Talented pets show off, Animal Planet vet gives advice

One of the famous "Frisbee Dogs," Angel, jumps 52 inches to reach a new world record for the highest jumping dog on Saturday. Photos by Haley Brooks O'Connell

Local pets pranced for animal talent scouts, and Dr. Robert Taylor of television’s “Emergency Vets” told about his famous clinic and his own pets at the Animal Planet extravaganza.

By Susan Reines/Special to The Malibu Times

Six-year-old Chase’s swinging, warbling rendition of The Jackson Five’s “I Want You Back” really gets his parrot Honey going. As Chase belted it out in front of a crowd of a few hundred Saturday at an animal expo hosted by the cable network Animal Planet, Honey bopped along in perfect rhythm, scoring the pair an interview with the producers of Animal Planet’s pet talent show, “Pet Star.” The producers made no promises, but the interview was an indication that Chase and Honey might be invited to compete for $25,000 on the next season of “Pet Star.”

A dog that sneezed on cue and fetched tissues from a box also scored the coveted interview.

Most of the “Pet Star” hopefuls traveled from surrounding communities, but locals represented with two young dog owners, Rasmus and Carmen, who got the crowd cheering-even if they did not win interviews for the show-as Rasmus’ terrier Shadow jumped through a hula-hoop and Carmen’s golden retriever Sunny picked up his leash and took himself for a walk.

Two orphaned dogs from local shelters found homes by the end of the expo, which featured Frisbee-playing dogs and live wild animals in addition to the talent show auditions.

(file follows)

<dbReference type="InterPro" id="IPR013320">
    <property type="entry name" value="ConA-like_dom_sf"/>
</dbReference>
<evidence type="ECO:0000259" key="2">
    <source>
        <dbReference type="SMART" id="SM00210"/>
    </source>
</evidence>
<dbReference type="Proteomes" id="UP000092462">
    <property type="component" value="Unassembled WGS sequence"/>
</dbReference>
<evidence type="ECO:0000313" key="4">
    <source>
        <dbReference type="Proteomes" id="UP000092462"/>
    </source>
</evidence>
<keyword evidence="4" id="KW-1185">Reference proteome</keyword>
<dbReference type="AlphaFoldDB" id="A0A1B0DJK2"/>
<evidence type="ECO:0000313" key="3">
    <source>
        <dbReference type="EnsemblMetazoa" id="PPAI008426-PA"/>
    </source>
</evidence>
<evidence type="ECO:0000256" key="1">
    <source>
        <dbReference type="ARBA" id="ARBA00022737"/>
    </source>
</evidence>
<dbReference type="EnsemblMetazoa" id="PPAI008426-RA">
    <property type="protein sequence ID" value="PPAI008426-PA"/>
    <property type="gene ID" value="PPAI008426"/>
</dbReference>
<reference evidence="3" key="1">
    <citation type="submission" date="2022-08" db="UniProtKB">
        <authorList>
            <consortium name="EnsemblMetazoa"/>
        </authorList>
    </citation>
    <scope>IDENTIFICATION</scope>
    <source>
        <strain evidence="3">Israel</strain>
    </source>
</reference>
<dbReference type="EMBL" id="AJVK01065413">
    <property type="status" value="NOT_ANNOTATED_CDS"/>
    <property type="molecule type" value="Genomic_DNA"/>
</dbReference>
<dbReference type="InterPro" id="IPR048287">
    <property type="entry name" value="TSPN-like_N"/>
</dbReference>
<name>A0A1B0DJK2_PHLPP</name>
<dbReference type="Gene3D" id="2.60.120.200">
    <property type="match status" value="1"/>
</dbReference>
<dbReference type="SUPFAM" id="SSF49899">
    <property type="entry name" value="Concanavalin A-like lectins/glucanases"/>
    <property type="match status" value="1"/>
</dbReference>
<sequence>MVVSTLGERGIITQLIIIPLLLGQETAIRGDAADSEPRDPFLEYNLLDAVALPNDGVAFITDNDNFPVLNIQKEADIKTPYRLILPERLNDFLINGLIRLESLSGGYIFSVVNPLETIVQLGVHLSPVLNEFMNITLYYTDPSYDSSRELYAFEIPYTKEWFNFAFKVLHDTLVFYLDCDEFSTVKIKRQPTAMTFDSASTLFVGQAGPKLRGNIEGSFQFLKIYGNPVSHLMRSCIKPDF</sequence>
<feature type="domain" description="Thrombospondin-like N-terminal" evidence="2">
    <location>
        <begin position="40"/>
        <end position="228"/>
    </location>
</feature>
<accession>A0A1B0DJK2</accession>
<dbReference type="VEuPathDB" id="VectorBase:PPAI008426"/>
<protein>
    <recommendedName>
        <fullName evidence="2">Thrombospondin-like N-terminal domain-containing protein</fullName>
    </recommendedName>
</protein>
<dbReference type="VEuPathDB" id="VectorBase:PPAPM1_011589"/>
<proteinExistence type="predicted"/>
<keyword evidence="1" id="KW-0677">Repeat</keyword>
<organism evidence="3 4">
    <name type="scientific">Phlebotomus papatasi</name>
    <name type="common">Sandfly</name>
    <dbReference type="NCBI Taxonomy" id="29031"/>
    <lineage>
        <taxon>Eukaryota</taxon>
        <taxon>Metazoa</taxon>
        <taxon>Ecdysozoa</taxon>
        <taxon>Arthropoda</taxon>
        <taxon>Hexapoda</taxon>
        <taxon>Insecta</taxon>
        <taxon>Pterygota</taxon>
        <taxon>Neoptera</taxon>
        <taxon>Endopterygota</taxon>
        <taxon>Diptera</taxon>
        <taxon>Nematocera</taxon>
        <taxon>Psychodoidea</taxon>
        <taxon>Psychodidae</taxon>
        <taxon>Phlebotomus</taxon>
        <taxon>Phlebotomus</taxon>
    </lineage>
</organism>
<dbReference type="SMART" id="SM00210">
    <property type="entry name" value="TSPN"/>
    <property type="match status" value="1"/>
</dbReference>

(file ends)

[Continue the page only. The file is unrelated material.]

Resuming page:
Dr. Robert Taylor of the Animal Planet show “Emergency Vets” attended the expo to give pet advice and host games for kids. “Emergency Vets,” a reality show that follows vets at Taylor’s Denver animal hospital, has been on the air for nine seasons.

In an interview with the Times, Taylor said he doesn’t mind having a camera crew running after him at work. “The only reason I don’t like them in the operating room is because we always play music, but the songs are copyrighted, so we can’t play our tunes [when operations are being filmed,]” Taylor said. Operating room favorites are Dire Straits and Merle Haggard, but Taylor said he allows his employees to bring in any music they want and he will play everything at least once.

Taylor owns purebred black labs, due to a “love affair with the black lab breed,” but he supports local animal shelters. He recommends that dog owners discipline consistently, exercise their pets every day and use cage training to give dogs a “safe haven” analogous to the dens their ancestors used for protection.

In response to L.A. dog owners’ predilections for pampering pets with yoga classes and special dentists, Taylor said, “Those folks are certainly well-intentioned. The only people I judge are those who abuse animals or don’t believe that animals feel pain just like we do … when [a favorite dog] died I cried, but I don’t do yoga classes with them.”

A new Emergency Vets special will air in July, giving viewers their first glimpse of Taylor’s new and improved hospital.